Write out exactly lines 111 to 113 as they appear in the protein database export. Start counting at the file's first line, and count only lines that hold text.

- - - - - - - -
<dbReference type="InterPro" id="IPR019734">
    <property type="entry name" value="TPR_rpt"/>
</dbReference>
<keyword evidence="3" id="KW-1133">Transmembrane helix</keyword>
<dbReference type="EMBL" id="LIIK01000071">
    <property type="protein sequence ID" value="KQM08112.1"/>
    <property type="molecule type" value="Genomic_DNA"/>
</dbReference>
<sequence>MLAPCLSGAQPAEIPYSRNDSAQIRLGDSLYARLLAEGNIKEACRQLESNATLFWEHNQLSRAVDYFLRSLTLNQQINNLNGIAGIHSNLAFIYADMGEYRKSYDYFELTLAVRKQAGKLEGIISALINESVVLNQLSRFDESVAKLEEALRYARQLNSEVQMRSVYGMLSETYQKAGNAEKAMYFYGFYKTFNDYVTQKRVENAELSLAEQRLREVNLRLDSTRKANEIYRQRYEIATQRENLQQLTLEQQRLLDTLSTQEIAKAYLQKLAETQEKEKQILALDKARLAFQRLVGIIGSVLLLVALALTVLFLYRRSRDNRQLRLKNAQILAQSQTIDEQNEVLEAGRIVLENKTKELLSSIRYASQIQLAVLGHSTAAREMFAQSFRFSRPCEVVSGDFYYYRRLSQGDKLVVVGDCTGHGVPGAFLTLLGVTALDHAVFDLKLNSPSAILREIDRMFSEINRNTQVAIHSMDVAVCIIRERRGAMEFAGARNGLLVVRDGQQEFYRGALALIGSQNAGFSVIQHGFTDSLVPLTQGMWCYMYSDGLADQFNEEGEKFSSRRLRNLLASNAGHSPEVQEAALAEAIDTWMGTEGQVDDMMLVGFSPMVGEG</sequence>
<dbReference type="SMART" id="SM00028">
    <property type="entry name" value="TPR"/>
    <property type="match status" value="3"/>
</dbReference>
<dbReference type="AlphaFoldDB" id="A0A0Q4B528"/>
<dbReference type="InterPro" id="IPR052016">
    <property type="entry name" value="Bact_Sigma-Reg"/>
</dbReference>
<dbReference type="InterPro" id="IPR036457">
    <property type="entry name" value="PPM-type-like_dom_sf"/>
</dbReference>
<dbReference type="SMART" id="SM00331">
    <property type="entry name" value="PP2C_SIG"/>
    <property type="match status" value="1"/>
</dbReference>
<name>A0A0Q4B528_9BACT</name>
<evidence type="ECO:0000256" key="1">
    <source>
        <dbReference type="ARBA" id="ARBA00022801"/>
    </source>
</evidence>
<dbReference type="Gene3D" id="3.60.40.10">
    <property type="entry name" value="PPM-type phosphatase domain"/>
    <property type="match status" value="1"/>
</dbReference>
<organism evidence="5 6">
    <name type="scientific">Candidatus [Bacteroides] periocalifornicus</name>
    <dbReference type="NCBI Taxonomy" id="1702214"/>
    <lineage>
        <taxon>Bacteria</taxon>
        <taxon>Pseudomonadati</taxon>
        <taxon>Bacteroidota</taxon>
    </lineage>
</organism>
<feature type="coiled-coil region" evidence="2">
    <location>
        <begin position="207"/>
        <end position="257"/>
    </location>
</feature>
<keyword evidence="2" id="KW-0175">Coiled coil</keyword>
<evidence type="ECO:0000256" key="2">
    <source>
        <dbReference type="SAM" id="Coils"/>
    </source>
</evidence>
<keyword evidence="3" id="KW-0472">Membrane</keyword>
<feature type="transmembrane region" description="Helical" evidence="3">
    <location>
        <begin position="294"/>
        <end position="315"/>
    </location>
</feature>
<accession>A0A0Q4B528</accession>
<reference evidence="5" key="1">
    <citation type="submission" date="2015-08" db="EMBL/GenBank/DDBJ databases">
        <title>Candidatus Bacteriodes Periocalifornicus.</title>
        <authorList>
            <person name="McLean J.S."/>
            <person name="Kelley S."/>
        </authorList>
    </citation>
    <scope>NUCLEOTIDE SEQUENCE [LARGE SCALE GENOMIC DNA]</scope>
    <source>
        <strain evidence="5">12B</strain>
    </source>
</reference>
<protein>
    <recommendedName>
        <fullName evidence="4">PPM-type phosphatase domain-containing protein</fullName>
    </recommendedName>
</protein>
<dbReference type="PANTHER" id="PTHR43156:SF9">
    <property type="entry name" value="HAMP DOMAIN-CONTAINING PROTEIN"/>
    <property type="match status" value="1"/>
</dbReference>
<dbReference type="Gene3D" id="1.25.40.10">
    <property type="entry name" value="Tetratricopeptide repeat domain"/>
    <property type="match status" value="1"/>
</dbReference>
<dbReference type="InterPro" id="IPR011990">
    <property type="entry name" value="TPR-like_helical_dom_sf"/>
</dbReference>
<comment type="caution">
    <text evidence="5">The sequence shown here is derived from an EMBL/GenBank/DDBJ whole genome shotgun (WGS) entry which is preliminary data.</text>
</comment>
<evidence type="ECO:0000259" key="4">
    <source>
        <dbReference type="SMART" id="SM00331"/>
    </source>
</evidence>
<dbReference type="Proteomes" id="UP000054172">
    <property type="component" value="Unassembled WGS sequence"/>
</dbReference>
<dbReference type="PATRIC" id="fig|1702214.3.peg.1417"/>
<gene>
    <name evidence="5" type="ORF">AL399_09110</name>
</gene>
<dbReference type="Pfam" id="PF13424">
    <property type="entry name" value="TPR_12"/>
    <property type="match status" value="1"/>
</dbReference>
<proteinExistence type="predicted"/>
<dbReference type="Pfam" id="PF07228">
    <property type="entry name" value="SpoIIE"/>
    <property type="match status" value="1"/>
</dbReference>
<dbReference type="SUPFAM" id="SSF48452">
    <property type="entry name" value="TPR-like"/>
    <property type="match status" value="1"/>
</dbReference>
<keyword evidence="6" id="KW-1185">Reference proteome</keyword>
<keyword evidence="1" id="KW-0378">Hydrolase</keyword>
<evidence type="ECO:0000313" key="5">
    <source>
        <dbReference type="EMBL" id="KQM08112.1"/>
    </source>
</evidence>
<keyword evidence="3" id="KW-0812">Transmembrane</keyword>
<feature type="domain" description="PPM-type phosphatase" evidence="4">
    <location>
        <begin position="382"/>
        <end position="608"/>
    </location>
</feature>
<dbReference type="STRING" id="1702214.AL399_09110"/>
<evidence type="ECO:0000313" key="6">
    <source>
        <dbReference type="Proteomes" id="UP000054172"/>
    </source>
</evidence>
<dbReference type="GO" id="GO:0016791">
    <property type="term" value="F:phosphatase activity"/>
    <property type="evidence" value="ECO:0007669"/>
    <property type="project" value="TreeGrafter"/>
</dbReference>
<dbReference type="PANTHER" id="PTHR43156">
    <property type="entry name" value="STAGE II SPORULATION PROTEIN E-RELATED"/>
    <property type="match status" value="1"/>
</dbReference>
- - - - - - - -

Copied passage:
</dbReference>
<proteinExistence type="predicted"/>
<dbReference type="Pfam" id="PF07228">